Yes, bicycles are vehicles! by robert j. mang

This article was published in the Santa Fe New Mexican in 2012.

As a new resident to New Mexico and a long-time cyclist, I often hear how our state has become much more “bike-friendly” over that last several years.  Oh?  I shudder to think what it must have been like before this transformation!

I’d like to present a few reminders about our state laws (taken from the NM Drivers Manual) that pertain to bicycles on the public roads, and how cyclists are often regarded in practice.

Bicycles are vehicles, and have the same rights and responsibilities as drivers of cars. This does not mean a driver should pass closely to a cyclist while screaming, “Bikes don’t belong on roads that my tax dollars pay for”.

Keep a safe distance when passing a bicyclist, trying for at least five feet… passing them only when safe and legal to do so.  This does not mean a driver should pass within inches of the bicyclist, sometimes while laying on the horn.

Treat the bicycle as a legal, slow-moving vehicle such as a backhoe.  This means a driver my actually have to apply their brakes when approaching a cyclist.  This does not mean a driver should pass the cyclist (elbow-close), and if there is an oncoming car, then the bicyclist had better be prepared to ride in the ditch, ‘cause I ain’t slowin’ down.

While bicycles should usually stay on the right side of the roadway, they are legally allowed to take the whole lane by riding in the center of the traffic lane when necessary.  This does not mean it’s OK to lay on the horn, pass closely, or throw a Coke can at the cyclist to get his attention.

“Sharrows” are “shared lane pavement markings.” They are painted on the pavement when a road is too narrow for side-by-side road sharing with slower vehicles. They indicate that bicyclists are encouraged to take the whole travel lane and that motorists shall yield to the bicyclist as needed.  See above.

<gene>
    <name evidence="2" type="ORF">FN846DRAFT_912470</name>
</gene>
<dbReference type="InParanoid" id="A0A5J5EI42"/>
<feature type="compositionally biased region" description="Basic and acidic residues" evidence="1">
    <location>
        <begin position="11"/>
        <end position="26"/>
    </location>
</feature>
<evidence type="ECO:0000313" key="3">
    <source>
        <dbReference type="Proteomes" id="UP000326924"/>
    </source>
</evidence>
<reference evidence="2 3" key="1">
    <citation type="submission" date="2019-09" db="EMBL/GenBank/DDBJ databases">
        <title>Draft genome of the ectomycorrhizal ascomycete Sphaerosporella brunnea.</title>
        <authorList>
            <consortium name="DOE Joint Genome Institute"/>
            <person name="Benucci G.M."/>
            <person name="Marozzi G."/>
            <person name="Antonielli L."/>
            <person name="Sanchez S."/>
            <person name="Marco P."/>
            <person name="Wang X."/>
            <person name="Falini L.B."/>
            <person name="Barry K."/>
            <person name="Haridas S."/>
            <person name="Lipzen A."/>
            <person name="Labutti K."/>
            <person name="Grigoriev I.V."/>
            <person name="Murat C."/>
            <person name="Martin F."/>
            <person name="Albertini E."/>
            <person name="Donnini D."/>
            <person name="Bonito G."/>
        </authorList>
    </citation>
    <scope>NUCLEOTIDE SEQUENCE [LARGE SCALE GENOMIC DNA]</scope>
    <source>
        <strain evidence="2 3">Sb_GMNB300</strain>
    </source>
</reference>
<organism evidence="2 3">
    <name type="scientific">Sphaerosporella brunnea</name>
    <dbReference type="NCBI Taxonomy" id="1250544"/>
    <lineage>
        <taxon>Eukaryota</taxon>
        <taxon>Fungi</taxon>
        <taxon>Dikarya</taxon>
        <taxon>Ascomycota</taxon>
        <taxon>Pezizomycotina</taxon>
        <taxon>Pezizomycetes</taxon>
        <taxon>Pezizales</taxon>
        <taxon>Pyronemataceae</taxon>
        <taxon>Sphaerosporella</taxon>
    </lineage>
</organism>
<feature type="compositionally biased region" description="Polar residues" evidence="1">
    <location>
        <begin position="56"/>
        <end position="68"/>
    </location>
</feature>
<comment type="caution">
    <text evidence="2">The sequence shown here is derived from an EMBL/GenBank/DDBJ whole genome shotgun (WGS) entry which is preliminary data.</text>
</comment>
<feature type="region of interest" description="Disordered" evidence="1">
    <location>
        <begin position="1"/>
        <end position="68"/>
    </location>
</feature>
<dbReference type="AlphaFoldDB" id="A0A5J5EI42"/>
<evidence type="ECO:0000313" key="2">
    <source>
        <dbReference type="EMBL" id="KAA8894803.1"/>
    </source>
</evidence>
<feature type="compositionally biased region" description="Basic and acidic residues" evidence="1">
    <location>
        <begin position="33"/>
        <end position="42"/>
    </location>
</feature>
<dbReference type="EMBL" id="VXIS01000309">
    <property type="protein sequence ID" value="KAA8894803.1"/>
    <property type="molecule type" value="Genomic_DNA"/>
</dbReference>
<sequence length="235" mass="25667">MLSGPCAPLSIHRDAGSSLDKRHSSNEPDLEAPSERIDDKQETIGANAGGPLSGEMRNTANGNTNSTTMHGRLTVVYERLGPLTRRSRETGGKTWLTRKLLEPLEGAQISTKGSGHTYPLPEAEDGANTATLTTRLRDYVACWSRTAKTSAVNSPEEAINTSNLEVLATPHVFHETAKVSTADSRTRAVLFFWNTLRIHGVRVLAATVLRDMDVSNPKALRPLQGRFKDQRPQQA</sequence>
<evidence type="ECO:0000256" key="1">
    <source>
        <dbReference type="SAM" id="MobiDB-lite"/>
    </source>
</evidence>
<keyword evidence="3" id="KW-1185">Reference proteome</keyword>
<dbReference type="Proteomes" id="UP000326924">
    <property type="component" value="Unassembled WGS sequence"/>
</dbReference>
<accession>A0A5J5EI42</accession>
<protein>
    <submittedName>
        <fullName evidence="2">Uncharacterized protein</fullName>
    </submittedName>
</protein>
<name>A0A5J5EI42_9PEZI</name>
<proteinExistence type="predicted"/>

Bicyclists will typically take the whole lane to prepare for a left turn, to avoid being squeezed on a narrow street, or to avoid hazards, grates and debris…  This does not mean the cyclist is expected to ride through broken glass, potholes, or other detritus often found on the shoulder.   The shoulder is not a recognized bike lane.

Do not make a sudden right turn after passing a bicyclist on your right. Instead, slow down and merge behind the bicyclist before turning.   Yes, a driver may have to delay their turn by 3 or 4 seconds while waiting for a bike to pass the intersection.  

Persons riding bicycles upon a roadway shall not ride more than two abreast except on paths or parts of roadways set aside for the exclusive use of bicycles. (NM Statute)  That does not mean cyclists should be screamed at for riding two abreast, and while single file may be appropriate in some instances, it’s not required in all instances.      

Some bicyclists, especially young children, will behave unexpectedly. Stay watchful for sudden movements and lane changes.  That means drivers can’t simply be oblivious to people on bicycles.

Of course, cyclists need to adhere to the rules that govern their behavior.  The clubs I ride with in Santa Fe are very conscientious of their roles and responsibilities when sharing the road with cars and trucks, if for no other reason than self-preservation.  

Cyclists make mistakes, and some ride with disregard to their road-sharing obligations.  However, too often when I’m riding and following the laws, I get harassed by a driver who clearly believes that I don’t belong on “his road”.

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